Entirely Handmade Hand Slitter
What is a hand slitter?
It is essentially a razor blade, held in a saw handle like apparatus with an adjustable fence that is used to help cut parallel material like cloth, felt or leather. In its day, it was used commonly.
On my slitter I have tweaked the design to make it more user friendly. The biggest improvement was me tearing apart a Lowes Folding Utility Knife and using the blade holder for the knife. This gave me a quick change utility blade holder for standard utility blades, rather then the round cutters found on the original. No tools needed to change utility blades on this tool.
Another improvement was a knob placed on the front of the tote which adjusts the utility knife. Do you want to cut 1/8 thick...no problem! 1/2 inch thick...no problem, due to a spring arrangement and threaded rod system, the knob infinitively controls the cutting depth. You can adjust the knife to cut nothing, or the full depth of a utility knife (3/4 of an inch)
But this is a presentation tool, so all the wear areas and hardware are fitted with polished stainless steel. Made of 1/4 plate, it is balanced extremely well at full width cut. The fence also is 1/4 inch lower then the material being cut so that a perfect cut is possible.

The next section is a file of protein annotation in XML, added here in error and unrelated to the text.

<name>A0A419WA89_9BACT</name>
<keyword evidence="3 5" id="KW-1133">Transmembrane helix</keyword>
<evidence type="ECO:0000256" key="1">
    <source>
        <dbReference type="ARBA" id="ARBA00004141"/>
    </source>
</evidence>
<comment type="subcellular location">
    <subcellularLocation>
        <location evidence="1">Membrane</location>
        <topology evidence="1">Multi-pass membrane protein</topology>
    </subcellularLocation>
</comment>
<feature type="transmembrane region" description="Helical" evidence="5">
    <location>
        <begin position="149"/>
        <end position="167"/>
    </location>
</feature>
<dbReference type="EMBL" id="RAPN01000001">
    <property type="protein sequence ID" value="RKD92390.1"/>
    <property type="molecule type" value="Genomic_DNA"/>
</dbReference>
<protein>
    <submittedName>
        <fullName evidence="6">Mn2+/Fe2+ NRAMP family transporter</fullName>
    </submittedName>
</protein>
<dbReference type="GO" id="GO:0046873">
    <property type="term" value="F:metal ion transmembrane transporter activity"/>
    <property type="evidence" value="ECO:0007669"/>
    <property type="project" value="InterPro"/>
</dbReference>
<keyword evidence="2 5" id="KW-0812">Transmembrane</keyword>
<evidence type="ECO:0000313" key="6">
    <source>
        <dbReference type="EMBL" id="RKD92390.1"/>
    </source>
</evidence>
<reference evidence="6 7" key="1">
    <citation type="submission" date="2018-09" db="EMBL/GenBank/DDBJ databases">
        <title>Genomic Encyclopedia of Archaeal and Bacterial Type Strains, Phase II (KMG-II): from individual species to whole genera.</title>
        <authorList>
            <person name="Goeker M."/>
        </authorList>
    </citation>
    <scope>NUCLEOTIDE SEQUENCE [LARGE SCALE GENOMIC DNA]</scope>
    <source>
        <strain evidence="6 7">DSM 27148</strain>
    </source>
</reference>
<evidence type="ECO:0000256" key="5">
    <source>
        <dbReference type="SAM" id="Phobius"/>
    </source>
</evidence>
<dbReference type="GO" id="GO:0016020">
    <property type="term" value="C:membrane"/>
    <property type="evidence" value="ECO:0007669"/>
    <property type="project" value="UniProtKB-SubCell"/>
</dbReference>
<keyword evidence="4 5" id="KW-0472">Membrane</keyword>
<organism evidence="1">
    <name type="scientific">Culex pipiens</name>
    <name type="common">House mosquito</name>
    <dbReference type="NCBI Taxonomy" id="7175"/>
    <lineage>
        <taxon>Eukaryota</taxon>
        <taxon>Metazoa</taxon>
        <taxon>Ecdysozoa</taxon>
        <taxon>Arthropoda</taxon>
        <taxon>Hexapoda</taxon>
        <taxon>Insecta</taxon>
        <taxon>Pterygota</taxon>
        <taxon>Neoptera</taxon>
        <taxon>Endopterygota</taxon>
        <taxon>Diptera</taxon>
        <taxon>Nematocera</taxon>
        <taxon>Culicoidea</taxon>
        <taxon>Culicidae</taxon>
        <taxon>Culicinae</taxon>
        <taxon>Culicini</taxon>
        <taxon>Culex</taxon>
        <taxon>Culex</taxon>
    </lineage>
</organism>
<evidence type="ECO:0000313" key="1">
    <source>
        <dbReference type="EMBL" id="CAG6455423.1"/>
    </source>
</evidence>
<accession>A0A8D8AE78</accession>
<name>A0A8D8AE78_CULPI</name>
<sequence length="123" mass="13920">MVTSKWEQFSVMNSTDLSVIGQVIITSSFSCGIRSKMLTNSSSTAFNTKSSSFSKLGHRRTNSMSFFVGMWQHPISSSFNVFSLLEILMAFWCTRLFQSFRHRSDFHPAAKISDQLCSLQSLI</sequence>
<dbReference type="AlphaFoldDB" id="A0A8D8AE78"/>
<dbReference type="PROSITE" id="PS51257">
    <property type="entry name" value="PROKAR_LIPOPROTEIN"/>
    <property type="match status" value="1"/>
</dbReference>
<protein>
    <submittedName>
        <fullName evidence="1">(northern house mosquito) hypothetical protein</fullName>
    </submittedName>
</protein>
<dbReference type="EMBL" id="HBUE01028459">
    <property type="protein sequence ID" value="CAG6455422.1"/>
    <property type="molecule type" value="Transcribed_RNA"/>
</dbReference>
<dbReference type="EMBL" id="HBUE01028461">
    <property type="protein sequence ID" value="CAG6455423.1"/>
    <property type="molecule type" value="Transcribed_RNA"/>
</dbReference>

For fancy, I added an inlay stainless steel arrow on the arm of the tote that the fence rides along. The arrow points outward obviously as this is where the fence would slide for a wider cut.
For added measure I made a wooden case for the box, complete with dovetailed corners, glass top and a recessed base of red felt.
Overall I think it was a great project. I hope Family Woodworkers enjoy seeing it as much as I did building it. It took forever to build I admit, but keep in mind it will never rust!
Last edited by Travis Johnson; 10-18-2010 at 10:19 PM.
I have no intention of traveling from birth to the grave in a manicured and well preserved body; but rather I will skid in sideways, totally beat up, completely worn out, utterly exhausted and jump off my tractor and loudly yell, "Wow, this is what it took to feed a nation!"